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The Road Home: Carolina Mountain Log Home

After years of motorcycling through the Blue Ridge Mountains, a Florida couple decides to stay in these hills for good—and build one unforgettable home.

Just as the West has its Route 66, the East Coast has its own mother road: The Blue Ridge Parkway. It was that 465-mile-long road and its vistas of the Great Smoky Mountains that convinced Floridians Debbie and Jimmy Keys—who've taken in the gorgeous scenery from the backs of their Harleys over the years—to build a house in North Carolina.

A curved drive leads up to this amazing log home outfitted with side gazebo.

It would have been tough to keep Jimmy away. He grew up visiting his grandparents' home in the Carolina mountains, and his parents live in nearby Waynesville. For Debbie, the allure is all about the autumn foliage and its vibrant transition. "They have four seasons, which we don't have at all in Florida," she says. And she has always wanted to live in a log home. So they bought one. Located an hour from Asheville in Maggie Valley, surrounded by, literally, a million acres of forest land, the 5,880-square-foot abode is one of more than 100 log homes in the Smoky Mountain Retreat community.

A basic elevator system offers easy access between floors.

The Keys came on in the middle of the construction process, teaming up with Gary Cochran of Appalachian Log Structures, a 30-year-old log home manufacturer based in Ripley, West Virginia. Gary designed the house by adapting one of Appalachians' popular floor plans, the Richmond. "We took some of the elements from that and went considerably further. It just blossomed," Gary says. With three decades of construction experience—the last exclusively in log-home building—Gary let the site dictate the design of the house. "It's basically built around the view," Gary says. "All the bedrooms face that side of the house. You wake up, and you're looking down at the view."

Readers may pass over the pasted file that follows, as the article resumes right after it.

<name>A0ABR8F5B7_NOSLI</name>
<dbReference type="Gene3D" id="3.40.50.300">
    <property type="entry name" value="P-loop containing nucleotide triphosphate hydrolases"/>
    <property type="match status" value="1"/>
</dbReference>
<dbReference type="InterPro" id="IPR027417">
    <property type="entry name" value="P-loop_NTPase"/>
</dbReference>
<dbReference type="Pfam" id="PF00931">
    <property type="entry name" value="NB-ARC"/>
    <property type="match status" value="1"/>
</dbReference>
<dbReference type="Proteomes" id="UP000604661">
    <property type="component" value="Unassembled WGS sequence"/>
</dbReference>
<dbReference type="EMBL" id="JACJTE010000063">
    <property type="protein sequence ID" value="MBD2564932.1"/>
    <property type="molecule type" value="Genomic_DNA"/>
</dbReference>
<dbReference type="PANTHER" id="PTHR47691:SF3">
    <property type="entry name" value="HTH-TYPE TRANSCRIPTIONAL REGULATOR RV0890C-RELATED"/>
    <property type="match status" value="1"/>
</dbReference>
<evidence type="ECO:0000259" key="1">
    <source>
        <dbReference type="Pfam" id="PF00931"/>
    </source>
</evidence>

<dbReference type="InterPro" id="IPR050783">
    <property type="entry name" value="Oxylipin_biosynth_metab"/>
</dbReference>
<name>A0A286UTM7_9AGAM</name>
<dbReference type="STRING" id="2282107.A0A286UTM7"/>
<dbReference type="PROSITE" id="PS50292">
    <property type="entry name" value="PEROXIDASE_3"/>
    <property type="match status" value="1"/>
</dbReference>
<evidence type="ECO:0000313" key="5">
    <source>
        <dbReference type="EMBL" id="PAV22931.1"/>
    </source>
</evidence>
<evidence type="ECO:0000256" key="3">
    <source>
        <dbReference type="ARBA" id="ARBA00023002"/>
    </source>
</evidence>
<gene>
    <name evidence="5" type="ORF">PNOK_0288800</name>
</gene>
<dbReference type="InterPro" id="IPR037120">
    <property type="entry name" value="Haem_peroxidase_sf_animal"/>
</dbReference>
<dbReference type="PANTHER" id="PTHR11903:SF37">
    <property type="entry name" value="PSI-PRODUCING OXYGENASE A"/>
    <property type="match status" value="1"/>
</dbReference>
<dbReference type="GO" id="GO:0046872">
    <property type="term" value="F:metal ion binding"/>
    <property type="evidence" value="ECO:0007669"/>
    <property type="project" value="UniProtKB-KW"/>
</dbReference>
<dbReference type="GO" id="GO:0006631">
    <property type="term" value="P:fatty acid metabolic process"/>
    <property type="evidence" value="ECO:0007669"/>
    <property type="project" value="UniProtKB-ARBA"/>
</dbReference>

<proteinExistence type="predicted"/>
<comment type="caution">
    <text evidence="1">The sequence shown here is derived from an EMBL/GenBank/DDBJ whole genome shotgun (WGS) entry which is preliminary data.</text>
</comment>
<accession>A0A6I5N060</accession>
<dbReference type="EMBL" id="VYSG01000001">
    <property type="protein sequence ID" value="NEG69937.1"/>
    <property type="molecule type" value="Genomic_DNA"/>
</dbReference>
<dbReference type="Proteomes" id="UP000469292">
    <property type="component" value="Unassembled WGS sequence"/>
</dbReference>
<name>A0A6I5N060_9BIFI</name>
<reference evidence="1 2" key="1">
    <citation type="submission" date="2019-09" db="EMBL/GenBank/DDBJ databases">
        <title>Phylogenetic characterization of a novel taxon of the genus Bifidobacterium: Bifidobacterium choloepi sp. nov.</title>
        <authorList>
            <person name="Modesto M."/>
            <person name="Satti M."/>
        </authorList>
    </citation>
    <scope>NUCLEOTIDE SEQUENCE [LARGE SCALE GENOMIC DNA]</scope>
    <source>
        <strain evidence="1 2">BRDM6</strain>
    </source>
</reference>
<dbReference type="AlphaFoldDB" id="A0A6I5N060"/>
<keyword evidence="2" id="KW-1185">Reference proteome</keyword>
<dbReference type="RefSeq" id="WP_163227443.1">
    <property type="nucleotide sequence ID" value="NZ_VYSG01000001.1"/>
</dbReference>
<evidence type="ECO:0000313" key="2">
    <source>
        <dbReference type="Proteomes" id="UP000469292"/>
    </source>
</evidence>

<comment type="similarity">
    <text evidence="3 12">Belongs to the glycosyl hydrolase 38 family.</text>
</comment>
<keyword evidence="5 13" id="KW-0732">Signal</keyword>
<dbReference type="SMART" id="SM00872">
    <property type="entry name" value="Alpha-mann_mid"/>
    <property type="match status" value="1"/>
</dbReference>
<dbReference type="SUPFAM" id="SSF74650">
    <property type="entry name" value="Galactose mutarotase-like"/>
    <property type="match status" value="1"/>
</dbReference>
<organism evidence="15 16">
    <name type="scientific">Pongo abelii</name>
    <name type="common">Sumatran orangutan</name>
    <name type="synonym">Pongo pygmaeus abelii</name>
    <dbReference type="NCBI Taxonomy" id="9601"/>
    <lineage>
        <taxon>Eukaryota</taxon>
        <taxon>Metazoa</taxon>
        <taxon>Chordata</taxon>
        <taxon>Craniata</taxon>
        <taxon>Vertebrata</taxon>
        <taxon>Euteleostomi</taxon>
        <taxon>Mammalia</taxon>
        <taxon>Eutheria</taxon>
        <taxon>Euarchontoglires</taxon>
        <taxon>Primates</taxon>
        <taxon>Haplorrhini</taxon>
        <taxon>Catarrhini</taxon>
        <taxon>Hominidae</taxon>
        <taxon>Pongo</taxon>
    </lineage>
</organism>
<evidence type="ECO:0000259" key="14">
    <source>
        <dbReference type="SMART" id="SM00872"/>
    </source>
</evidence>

A red twig canopy bed offset with earthy green linens is a gorgeous palette in the guest room.

Local artisans added unique touches throughout the house: the powder room's log-pedestal sink, the main staircase wrought-iron handrail with a twig motif, and a stained-glass window of a mountain scene in the master bath. For a personal touch, Debbie turned to long-time decorator Dee Marksbury, owner of Gage Martin Interiors in Tampa. "When they bought this house, she called me and said she wanted to do it in a way that was unique," Dee says. "I knew that side of Debbie's personality and how to express it."

An outdoor fireplace warms the deck in cooler weather. Located just off the kitchen, it's the family's most popular gathering place.

In just nine months, the Keys had the log home they'd always dreamed of just off the Blue Ridge Parkway, now their retirement playground. "We spend our days riding Harleys or whitewater kayaking—typical summer mountain things that we never had enough time to do before Jimmy retired," Debbie says. And the retreat is a big hit with the Keys' three grown children and their friends. "We call it our log cabin," Debbie says, "but all our friends who come here say, 'That's not a log cabin. That's a lodge.'"

Home Plan Details:

Square Footage: 5,800

General Contractor: Cochran Enterprises

Log Company: Appalachian Log Structures

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